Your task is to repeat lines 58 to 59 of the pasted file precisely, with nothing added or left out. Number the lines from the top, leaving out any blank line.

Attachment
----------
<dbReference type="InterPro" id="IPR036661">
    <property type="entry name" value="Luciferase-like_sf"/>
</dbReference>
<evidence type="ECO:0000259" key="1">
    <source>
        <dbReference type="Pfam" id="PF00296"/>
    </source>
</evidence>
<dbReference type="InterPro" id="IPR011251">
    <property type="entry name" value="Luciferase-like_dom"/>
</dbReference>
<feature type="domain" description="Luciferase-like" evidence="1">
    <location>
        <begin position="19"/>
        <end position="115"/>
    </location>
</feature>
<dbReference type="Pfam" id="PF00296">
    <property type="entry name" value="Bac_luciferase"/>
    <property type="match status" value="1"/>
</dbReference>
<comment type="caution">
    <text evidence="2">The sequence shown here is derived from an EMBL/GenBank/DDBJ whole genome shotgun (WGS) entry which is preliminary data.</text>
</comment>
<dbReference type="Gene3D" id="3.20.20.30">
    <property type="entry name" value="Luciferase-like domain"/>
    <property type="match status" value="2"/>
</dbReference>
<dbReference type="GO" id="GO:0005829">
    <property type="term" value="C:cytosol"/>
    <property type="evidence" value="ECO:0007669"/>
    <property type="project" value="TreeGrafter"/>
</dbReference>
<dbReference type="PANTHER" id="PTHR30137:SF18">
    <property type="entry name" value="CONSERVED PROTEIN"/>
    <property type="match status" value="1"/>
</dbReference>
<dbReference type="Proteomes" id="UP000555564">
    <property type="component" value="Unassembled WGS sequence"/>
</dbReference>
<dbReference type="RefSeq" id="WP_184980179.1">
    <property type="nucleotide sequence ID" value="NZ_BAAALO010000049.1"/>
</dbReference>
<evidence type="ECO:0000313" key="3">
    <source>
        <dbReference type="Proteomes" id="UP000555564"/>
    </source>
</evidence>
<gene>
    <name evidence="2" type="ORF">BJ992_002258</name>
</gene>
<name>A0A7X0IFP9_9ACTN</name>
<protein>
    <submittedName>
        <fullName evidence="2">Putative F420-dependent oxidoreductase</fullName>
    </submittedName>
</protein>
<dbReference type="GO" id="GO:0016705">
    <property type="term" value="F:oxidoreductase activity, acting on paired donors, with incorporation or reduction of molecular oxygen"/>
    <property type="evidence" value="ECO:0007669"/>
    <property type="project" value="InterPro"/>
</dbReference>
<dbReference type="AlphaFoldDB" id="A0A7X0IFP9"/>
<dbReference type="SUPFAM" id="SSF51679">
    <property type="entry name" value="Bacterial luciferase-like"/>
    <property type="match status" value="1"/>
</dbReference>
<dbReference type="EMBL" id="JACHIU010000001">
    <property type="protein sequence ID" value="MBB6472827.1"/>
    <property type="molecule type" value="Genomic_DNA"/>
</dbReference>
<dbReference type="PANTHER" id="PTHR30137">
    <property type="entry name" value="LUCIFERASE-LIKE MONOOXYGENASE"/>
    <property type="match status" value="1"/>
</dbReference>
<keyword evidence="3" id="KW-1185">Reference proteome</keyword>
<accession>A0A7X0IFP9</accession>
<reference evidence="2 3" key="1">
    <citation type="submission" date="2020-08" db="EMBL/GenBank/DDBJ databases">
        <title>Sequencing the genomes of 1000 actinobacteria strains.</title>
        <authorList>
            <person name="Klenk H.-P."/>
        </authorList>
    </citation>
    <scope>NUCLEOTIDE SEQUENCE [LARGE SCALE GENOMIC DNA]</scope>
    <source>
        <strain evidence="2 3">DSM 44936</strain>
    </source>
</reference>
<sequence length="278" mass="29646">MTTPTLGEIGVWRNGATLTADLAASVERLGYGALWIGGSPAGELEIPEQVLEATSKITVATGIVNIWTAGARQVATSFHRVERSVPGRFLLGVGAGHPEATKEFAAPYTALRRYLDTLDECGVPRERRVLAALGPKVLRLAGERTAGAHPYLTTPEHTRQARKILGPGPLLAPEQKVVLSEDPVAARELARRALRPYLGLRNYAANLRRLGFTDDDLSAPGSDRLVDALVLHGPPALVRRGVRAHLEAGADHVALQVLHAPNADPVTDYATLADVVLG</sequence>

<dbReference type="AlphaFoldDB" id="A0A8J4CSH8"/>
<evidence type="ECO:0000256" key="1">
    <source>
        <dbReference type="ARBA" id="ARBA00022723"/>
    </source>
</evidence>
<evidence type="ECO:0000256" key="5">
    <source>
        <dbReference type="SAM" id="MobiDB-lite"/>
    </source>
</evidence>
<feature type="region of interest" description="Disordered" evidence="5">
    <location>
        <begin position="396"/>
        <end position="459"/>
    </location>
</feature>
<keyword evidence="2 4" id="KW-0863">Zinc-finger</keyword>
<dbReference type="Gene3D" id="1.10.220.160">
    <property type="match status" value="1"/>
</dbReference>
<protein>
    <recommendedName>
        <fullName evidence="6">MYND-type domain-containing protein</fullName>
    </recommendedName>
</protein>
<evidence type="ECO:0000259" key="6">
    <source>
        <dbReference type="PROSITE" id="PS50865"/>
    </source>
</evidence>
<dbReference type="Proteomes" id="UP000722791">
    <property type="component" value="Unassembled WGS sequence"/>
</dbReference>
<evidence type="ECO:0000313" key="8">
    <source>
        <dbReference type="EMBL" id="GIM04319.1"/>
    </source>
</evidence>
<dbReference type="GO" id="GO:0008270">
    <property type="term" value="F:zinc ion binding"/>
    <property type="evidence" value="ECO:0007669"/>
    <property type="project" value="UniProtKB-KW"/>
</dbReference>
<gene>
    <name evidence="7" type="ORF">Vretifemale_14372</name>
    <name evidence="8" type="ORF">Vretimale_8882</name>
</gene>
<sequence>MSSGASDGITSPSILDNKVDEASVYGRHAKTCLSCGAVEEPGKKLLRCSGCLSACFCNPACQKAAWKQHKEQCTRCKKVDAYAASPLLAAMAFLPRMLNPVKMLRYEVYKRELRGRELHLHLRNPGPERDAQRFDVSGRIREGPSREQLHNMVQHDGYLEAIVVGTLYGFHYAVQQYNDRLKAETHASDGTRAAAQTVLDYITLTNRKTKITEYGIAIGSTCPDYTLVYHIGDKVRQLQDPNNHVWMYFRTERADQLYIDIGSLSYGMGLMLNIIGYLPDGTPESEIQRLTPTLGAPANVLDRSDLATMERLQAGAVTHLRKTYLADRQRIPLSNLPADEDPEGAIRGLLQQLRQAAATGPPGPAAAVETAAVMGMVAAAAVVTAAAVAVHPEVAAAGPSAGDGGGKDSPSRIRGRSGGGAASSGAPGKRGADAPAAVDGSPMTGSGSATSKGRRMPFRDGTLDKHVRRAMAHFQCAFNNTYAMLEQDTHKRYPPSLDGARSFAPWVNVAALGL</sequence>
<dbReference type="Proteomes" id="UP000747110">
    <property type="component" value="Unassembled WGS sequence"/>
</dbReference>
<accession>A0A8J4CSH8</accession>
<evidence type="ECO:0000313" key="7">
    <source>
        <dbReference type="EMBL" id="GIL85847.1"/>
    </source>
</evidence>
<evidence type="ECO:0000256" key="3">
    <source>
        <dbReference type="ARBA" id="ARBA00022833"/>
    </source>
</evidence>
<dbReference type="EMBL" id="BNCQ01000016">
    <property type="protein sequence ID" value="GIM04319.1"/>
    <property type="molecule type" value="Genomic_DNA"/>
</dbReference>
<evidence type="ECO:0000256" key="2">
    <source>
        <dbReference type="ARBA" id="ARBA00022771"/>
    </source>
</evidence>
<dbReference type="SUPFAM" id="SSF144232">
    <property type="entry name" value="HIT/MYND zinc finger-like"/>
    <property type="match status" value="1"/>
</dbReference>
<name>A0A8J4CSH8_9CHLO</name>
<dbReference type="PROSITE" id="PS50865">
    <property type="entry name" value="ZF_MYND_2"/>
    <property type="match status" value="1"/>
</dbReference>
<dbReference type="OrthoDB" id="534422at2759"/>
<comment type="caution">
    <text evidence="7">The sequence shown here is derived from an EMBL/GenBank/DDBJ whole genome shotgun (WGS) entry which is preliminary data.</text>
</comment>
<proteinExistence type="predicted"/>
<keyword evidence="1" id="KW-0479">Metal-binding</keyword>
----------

<dbReference type="GO" id="GO:0016705">
    <property type="term" value="F:oxidoreductase activity, acting on paired donors, with incorporation or reduction of molecular oxygen"/>